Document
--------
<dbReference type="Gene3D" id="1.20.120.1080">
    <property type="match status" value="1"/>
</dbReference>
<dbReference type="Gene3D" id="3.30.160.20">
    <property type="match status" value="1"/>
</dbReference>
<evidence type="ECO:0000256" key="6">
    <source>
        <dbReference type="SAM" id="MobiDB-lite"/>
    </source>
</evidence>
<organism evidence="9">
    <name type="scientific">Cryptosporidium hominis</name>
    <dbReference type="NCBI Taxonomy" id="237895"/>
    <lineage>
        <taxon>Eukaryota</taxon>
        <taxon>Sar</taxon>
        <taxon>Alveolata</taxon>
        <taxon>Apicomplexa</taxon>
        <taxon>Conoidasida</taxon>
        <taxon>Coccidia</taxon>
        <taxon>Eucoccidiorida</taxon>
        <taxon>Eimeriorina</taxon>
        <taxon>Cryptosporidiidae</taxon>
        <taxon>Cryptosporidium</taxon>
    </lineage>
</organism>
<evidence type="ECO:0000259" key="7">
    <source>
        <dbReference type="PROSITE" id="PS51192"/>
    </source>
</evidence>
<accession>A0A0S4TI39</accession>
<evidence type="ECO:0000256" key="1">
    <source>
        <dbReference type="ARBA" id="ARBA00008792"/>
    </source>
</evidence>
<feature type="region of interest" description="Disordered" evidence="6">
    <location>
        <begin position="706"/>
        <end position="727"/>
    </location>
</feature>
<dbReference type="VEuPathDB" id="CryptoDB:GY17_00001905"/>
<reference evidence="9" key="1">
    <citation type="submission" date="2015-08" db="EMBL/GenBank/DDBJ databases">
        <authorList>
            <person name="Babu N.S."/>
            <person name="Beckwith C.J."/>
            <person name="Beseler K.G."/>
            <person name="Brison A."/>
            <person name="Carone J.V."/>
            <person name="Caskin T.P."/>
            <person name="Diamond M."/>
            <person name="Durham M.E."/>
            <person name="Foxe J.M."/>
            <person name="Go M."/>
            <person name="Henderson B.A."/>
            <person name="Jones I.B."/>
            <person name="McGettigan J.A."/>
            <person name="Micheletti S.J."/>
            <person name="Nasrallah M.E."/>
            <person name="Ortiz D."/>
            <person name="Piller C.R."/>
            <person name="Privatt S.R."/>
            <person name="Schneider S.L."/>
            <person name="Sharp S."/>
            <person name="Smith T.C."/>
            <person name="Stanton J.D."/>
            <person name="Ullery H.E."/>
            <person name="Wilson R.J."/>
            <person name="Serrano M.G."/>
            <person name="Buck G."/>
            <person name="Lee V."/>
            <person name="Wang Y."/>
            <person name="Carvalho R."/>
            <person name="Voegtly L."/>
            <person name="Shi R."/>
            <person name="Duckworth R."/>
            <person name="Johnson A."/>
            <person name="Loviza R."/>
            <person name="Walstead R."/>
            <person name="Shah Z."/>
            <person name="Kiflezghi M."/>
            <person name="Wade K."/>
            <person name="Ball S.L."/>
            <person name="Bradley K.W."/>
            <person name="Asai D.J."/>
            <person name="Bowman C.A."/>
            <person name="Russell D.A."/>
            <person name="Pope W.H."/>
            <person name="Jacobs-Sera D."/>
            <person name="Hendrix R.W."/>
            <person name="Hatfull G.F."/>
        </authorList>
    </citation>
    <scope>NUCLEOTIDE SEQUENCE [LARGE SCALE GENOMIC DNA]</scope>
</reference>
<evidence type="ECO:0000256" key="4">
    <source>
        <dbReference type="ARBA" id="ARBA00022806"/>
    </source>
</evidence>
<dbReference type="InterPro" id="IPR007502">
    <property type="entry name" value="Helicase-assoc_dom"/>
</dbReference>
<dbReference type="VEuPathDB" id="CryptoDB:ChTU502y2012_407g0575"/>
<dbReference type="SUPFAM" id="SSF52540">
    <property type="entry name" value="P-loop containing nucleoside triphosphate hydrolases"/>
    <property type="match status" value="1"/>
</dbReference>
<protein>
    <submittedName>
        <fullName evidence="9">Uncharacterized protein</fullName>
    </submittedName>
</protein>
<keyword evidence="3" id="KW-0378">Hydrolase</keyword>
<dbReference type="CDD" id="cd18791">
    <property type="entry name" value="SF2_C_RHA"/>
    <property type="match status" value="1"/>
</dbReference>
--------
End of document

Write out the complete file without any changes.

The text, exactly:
<dbReference type="Gene3D" id="1.20.120.1080">
    <property type="match status" value="1"/>
</dbReference>
<dbReference type="Gene3D" id="3.30.160.20">
    <property type="match status" value="1"/>
</dbReference>
<evidence type="ECO:0000256" key="6">
    <source>
        <dbReference type="SAM" id="MobiDB-lite"/>
    </source>
</evidence>
<organism evidence="9">
    <name type="scientific">Cryptosporidium hominis</name>
    <dbReference type="NCBI Taxonomy" id="237895"/>
    <lineage>
        <taxon>Eukaryota</taxon>
        <taxon>Sar</taxon>
        <taxon>Alveolata</taxon>
        <taxon>Apicomplexa</taxon>
        <taxon>Conoidasida</taxon>
        <taxon>Coccidia</taxon>
        <taxon>Eucoccidiorida</taxon>
        <taxon>Eimeriorina</taxon>
        <taxon>Cryptosporidiidae</taxon>
        <taxon>Cryptosporidium</taxon>
    </lineage>
</organism>
<evidence type="ECO:0000259" key="7">
    <source>
        <dbReference type="PROSITE" id="PS51192"/>
    </source>
</evidence>
<accession>A0A0S4TI39</accession>
<evidence type="ECO:0000256" key="1">
    <source>
        <dbReference type="ARBA" id="ARBA00008792"/>
    </source>
</evidence>
<feature type="region of interest" description="Disordered" evidence="6">
    <location>
        <begin position="706"/>
        <end position="727"/>
    </location>
</feature>
<dbReference type="VEuPathDB" id="CryptoDB:GY17_00001905"/>
<reference evidence="9" key="1">
    <citation type="submission" date="2015-08" db="EMBL/GenBank/DDBJ databases">
        <authorList>
            <person name="Babu N.S."/>
            <person name="Beckwith C.J."/>
            <person name="Beseler K.G."/>
            <person name="Brison A."/>
            <person name="Carone J.V."/>
            <person name="Caskin T.P."/>
            <person name="Diamond M."/>
            <person name="Durham M.E."/>
            <person name="Foxe J.M."/>
            <person name="Go M."/>
            <person name="Henderson B.A."/>
            <person name="Jones I.B."/>
            <person name="McGettigan J.A."/>
            <person name="Micheletti S.J."/>
            <person name="Nasrallah M.E."/>
            <person name="Ortiz D."/>
            <person name="Piller C.R."/>
            <person name="Privatt S.R."/>
            <person name="Schneider S.L."/>
            <person name="Sharp S."/>
            <person name="Smith T.C."/>
            <person name="Stanton J.D."/>
            <person name="Ullery H.E."/>
            <person name="Wilson R.J."/>
            <person name="Serrano M.G."/>
            <person name="Buck G."/>
            <person name="Lee V."/>
            <person name="Wang Y."/>
            <person name="Carvalho R."/>
            <person name="Voegtly L."/>
            <person name="Shi R."/>
            <person name="Duckworth R."/>
            <person name="Johnson A."/>
            <person name="Loviza R."/>
            <person name="Walstead R."/>
            <person name="Shah Z."/>
            <person name="Kiflezghi M."/>
            <person name="Wade K."/>
            <person name="Ball S.L."/>
            <person name="Bradley K.W."/>
            <person name="Asai D.J."/>
            <person name="Bowman C.A."/>
            <person name="Russell D.A."/>
            <person name="Pope W.H."/>
            <person name="Jacobs-Sera D."/>
            <person name="Hendrix R.W."/>
            <person name="Hatfull G.F."/>
        </authorList>
    </citation>
    <scope>NUCLEOTIDE SEQUENCE [LARGE SCALE GENOMIC DNA]</scope>
</reference>
<evidence type="ECO:0000256" key="4">
    <source>
        <dbReference type="ARBA" id="ARBA00022806"/>
    </source>
</evidence>
<dbReference type="InterPro" id="IPR007502">
    <property type="entry name" value="Helicase-assoc_dom"/>
</dbReference>
<dbReference type="VEuPathDB" id="CryptoDB:ChTU502y2012_407g0575"/>
<dbReference type="SUPFAM" id="SSF52540">
    <property type="entry name" value="P-loop containing nucleoside triphosphate hydrolases"/>
    <property type="match status" value="1"/>
</dbReference>
<protein>
    <submittedName>
        <fullName evidence="9">Uncharacterized protein</fullName>
    </submittedName>
</protein>
<keyword evidence="3" id="KW-0378">Hydrolase</keyword>
<dbReference type="CDD" id="cd18791">
    <property type="entry name" value="SF2_C_RHA"/>
    <property type="match status" value="1"/>
</dbReference>